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Dentistry/dental work and child hypothyroidism

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Question
m.y daughter who will be turning 6 was born with hypothyroidism .the first two years her t4 and TSH levels were up and down we change medication from levothyroxine to synthtoid. she has been stable so far  these past few years. However, her last letter results which were two weeks ago were at a 9.68 which is higher than normal. she is scheduled work in 2 months for dental work and needs local anesthetic but is not scheduled to have a thyroid blood drawn until 3 months .should I wait until I get the results from the blood before I go through with the dental treatment

Answer
Hi Nichol,

This question is really out of my expertise.  I did not even know what hypothyroidism is.  So after looking up on Google I found the following definition of Hypothyroidism:  "....a condition in which your thyroid gland doesn't produce enough of certain important hormones."  That's about the extent of it for me.  The article said that this condition is usually more common in adults over 60.

So my layman's guess would be to wait until the latest blood work results are complete before doing any dental treatment.  Most dental work is not life threatening.  However, to make a mistake on a child with Hypothyroidism may have unexpected consequences.

Just one more thing.  Even though most dentists have the surname of "Doctor" they are not necessarily an MD, or "Medical Doctor."  I would talk this out with your own pediatrician or even a endocrinologist.  Make sure they are aware of the latest blood work.

Best Regards,
Jonathan
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Dentistry

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Jonathan at PatientBabble

Expertise

My area of expertise from the patients point of view would be Dentistry/TMJ plus the speech challenges that these jaw and bite problems sometimes represent. Over the years I have seen a multitude of dentists, orthodontists, oral surgeons, speech therapists, neurologists and other health professionals who all had an opinion about my TMJ/bite problem. I AM NOT A DOCTOR...but would purely be a patients point of view type person. I "get it" when people say they tried to explain to their dentist what their TMJ/bite problem is and that they are misunderstood. I can listen to people's trials and tribulations and there is a good chance I have been down that road before. I can make suggestions as to what people can do at home, or what questions to ask their doctor or dentist when they visit. I will try and recall information or experiences that may be helpful to you.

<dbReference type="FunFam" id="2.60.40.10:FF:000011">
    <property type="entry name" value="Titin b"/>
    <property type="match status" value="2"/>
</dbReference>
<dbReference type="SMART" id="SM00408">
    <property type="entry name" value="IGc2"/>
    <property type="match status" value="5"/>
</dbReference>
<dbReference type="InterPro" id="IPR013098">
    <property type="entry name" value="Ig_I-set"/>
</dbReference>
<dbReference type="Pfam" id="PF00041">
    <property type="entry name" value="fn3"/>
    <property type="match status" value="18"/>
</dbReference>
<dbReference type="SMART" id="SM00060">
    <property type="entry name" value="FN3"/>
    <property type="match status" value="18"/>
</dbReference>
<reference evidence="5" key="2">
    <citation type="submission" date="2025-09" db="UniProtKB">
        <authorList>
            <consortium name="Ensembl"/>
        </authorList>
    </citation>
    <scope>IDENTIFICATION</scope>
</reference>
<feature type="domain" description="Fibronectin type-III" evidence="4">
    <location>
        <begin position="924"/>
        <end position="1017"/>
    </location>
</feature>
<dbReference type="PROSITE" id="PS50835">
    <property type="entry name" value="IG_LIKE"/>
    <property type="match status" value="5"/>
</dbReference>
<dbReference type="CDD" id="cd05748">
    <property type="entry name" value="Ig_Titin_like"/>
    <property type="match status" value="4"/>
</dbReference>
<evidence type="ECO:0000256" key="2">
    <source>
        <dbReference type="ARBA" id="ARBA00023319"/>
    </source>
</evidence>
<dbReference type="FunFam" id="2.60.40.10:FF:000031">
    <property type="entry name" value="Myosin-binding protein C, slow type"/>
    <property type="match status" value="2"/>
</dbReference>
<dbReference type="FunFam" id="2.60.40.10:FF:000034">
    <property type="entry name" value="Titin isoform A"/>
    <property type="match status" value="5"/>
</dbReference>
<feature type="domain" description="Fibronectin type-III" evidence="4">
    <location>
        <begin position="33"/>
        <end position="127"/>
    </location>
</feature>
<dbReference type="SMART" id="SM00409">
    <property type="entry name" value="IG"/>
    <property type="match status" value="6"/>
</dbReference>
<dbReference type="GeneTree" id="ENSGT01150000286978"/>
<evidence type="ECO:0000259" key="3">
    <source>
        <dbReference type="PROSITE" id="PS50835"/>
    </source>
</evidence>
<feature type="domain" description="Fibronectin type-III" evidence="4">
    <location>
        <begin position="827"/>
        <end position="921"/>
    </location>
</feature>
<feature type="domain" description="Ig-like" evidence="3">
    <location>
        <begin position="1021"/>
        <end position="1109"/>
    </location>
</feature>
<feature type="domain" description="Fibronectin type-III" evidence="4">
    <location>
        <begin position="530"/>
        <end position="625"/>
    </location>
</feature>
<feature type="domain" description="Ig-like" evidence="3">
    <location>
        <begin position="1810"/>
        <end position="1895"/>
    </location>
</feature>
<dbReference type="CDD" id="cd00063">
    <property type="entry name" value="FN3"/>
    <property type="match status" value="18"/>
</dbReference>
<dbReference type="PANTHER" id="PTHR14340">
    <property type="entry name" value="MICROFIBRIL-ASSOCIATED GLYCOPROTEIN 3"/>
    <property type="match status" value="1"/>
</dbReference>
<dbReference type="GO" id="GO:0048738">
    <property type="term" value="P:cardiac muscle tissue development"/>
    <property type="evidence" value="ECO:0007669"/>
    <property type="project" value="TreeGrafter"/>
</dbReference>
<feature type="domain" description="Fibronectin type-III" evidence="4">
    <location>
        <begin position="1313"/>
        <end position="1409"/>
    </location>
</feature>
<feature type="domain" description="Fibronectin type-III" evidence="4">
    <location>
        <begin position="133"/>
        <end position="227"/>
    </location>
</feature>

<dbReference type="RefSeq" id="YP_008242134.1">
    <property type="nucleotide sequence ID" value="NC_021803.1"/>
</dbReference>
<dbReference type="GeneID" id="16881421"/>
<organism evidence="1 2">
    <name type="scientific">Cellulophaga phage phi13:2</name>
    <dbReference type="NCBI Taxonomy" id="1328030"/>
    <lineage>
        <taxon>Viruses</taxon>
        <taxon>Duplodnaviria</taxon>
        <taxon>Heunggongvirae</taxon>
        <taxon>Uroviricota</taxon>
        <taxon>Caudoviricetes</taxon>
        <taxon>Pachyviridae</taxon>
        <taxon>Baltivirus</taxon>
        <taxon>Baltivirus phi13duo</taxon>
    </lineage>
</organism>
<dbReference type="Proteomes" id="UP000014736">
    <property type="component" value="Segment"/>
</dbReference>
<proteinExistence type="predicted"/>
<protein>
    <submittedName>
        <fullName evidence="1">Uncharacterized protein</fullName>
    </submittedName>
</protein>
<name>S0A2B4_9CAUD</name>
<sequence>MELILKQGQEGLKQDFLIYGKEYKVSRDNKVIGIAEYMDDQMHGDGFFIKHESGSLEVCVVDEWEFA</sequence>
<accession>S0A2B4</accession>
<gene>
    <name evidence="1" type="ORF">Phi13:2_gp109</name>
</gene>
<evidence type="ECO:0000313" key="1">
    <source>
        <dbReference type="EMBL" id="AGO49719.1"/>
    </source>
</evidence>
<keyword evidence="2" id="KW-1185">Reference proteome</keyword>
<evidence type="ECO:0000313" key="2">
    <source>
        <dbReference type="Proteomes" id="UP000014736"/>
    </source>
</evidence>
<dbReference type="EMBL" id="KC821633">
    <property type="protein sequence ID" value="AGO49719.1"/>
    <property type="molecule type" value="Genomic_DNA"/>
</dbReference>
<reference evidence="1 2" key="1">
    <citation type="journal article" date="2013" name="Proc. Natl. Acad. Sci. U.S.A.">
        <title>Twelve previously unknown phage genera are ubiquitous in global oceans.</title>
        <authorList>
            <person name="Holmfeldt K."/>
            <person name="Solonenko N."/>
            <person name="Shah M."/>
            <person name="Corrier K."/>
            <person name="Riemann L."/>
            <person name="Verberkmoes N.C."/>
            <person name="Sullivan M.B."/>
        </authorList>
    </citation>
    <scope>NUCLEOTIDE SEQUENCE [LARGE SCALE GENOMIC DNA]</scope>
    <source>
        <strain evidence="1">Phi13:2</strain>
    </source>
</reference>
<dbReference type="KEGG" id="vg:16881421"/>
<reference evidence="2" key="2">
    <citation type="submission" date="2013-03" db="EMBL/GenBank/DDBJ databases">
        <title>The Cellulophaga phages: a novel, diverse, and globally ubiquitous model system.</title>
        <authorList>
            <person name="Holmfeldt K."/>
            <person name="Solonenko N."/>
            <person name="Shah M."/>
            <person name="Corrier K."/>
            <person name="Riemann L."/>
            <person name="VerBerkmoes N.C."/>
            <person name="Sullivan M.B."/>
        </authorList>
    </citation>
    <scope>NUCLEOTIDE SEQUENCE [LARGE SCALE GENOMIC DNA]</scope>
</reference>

Experience

About 25 years ago, I had my wisdom teeth out and since then my bite has never felt "normal." For whatever reason, the first sensation I remember was not that my bite was off.....but rather that my normal tongue and speech patterns had been impeded. I spent years going to different dentists, who lumped me into their generic version of what they knew about TMJ. The majority of dentists believe they can treat TMJ, but only those whose primary focus is TMJ treatment, are really any good at it. Any dentist, can take an impression of your teeth, send that impression off to the lab and have them make a night guard. That is the easy part. The tricky part is what the dentist does with the night guard, once receiving it from the lab. The dentist has to do a "fitting" where they tailor the night guard to be evenly balanced and comfortable in your mouth. Sometimes it can take a few visits, because further adjustments need to be made to the night guard appliance, to get it just right. I have found that dentists, who have had the most practice, do a better job at fitting your appliance. It's almost like an art form.

Organizations
Jonathan's Blog is: https://patientbabble.squarespace.com/jonathans-blog

Education/Credentials
College Graduate with Bachelor of Arts Degree

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